How to Sleep Faster #5 | Arcadia Missa

How to Sleep Faster is an interdisciplinary journal published by the research project and South London gallery space Arcadia Missa, led by founding director and curator Rozsa Farkas. The fifth volume in the series continues the thematic exploration of precarity developed in the former editions, but moves in to the realm of nihilism and fantasy as a refusal of the current socioeconomic climate. Moving across mediums of critical writing, poetry,, interviews, performance documentation and performative autobiographism, HTSF is a refreshingly unique and well-needed publication that exceeds the idioms of academic journals, zines and magazines.

Well in accordance with the title, the journal opens with the essay ‘Sleeping in Public’, in which film-maker and ‘communist sleep researcher’ Anna Zett studies the imagery of a 1992 German pharmaceutical photo calendar, meant to advertise the best sleeping pills from RestEasily. Referencing current scientific sleep-research, she establishes a comparison between the (in Marxist terms) reproductive labor of sleeping with the interconnectivity of the virtual self – placed somewhat within the trending (and vague) term of neomaterialism, but really, much beyond that. Sleep can be understood as the brain recovering, a ‘going offline’ to turn towards its own materiality – yet, our current neoliberal reality, favoring performance over labor as a paradigm for productivity, demands that even sleep should become a reproductive, immaterial form of labour. Actual sleep, then, becomes a political act of refusal within the cognitive neoliberal paradigm.

Despite the diversity of the contributions in HTSF, there are overarching threads – first and foremost that of somatism: placing the body at the center of Marxist/feminist critique so as to create bodily discourses, as well as what we could call discourses of embodiment.Learn more about it on

Holly Child’s stream-of-consciousness piece exemplifies the bodily anxiety of the self-diagnosing, Homeopathically-informed, heartbroken consumer – a whirlwind of socio-aesthetic sentiments in which fungal infections, Facebook-statuses, heart burns and Google-searches hybridizes in the personal process of post-romantic healing. Fantasized and strange, but strangely familiar – the embodied experience of a broken heart is not new, but Child’s virtually-induced, psychosomatic state-of-mind calls for an immediate, almost pathological empathy. Yet, as Campell @plasmo asks in their fragmented tweets, “what the fuck is health in the broader spectrum of things?”

Drawing on a vast range of new and old, post-Marxist and feminist theory, ‘health’ is presented as a neoliberal construct – yet, the body and its discourse is repeatedly affirmed as a tool of resistance. Beatrice Loft Shultz of V.O.R.G talks about her utilization of the Joan of Arc-archetype in her bondage-performances. Here, she forcefully embodies heresy in the form of the female martyr-body. ‘Take care’ Anne La Plantine later bids us with her simplified txt-drawings of swords and shields, suggesting an increasingly militant gender-debate.

As theories on the ‘physical’, the ‘personal’ and the ‘virtual’ collapse and conjoin, there is an increasing need for locating the body, in order to exercise political/aesthetic agency. Responses range from the post-colonial disorientation of identity-politics, as presented in the poetry of Imran Perretta, to the Rabbit Island Residency-awarded artist Elvia Wilk reflecting on her isolation in nature – nature now reduced to “now a negative space around which culture forms itself”. Mapping reoccurrs in HTSF – the disoriented experience of inhabiting and not inhabiting spaces on- and off-line. In his essay ‘Location Services,’ Michael Runyan examines the uncertainties of where ‘we’ end and the network begins in the ever-expanding intimacy of the Internet. In the increasingly complex state of dis/inter/intra-connectivity, data industries, he argues, attempt to simplify complex infrastructure of technology, simulating the sense of orientation in the user-consumer previously provided by the state or the church. Jesse Darling echoes this as they (the narrator) ambivalently recall a trip to catholic Brazil with their wealthy then-boyfriend, reflecting the ideological disorientation of West-European ‘protestant atheists’.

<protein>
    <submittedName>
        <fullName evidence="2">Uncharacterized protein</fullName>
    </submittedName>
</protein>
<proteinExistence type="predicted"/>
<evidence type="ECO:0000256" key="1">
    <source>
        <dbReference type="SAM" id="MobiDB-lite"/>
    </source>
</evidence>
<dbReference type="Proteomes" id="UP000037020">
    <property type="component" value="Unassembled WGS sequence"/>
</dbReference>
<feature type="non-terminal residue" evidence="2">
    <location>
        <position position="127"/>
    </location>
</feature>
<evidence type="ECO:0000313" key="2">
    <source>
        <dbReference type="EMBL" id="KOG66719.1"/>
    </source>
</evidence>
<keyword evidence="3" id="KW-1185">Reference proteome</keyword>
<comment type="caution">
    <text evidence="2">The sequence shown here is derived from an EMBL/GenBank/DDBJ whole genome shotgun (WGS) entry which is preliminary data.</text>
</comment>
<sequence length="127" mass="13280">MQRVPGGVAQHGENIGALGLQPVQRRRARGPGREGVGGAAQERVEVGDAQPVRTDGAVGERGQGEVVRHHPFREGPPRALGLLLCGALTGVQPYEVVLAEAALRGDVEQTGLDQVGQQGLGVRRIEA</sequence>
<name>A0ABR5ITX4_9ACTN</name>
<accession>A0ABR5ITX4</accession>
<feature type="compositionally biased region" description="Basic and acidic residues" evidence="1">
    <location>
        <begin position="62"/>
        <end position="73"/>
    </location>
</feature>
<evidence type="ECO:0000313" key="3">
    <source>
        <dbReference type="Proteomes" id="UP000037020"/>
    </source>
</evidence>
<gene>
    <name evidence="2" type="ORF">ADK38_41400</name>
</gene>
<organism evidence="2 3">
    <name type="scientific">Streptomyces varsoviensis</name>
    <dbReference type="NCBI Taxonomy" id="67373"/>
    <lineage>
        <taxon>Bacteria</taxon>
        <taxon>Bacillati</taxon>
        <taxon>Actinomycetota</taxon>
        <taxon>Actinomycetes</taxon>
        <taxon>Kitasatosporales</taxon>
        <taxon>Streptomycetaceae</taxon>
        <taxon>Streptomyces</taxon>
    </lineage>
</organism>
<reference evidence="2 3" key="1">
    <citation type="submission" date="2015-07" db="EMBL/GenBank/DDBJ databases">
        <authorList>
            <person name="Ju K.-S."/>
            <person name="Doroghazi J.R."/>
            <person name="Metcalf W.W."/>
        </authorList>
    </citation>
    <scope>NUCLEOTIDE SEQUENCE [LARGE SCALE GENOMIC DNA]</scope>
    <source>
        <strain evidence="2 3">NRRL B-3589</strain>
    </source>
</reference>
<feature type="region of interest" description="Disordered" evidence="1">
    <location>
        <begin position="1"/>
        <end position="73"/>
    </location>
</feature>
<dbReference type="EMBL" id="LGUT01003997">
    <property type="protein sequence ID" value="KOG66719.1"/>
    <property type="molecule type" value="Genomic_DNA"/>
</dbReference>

The editorial, written by editors Farkas and Clark, is notably placed at the end of the book, framing the journal within the #NoFuture discourse of queer theorist Edelmann – No Future, as they write, not because “there isn’t a future coming, it’s that it doesn’t bring with it any futurity.” In the alienating reality of economic-crash austerity, refusal becomes key – refusal for any queer body to become subsumed by capital, embodying the negativity of the precariat as a means of actually collapsing the system. The imagined collapse moves closer in the book, through a variety of artistic and intellectual gestures – proposing aesthetically, in the end, a whole new mode of criticality.

Fantasy becomes essential for the ‘radically queer’ to materialize, as seen for example with the newly established @Gaybar, a series of projects, reading groups and Peckham-parties led by Rosie Hastings and Hannah Quinlan Anderson, interviewed in the journal. By attempting to re-materialize the fantasized tropes of ‘the gay bar’ and its homonormative bodies, it effectively criticizes those bodies – and simultaneously creates a rare and much appreciated, non-commercial queer space in ever-gentrifying London.

@Gaybar fits well within the political trajectory of the journal, because it does, despite its refusal of current conditions and its embrace of fantasy, seek to find, in the words of Runyan, “the coordinates of a new future.” Until then, How To Sleep Faster 5 is a highly stimulating and inspiring read.

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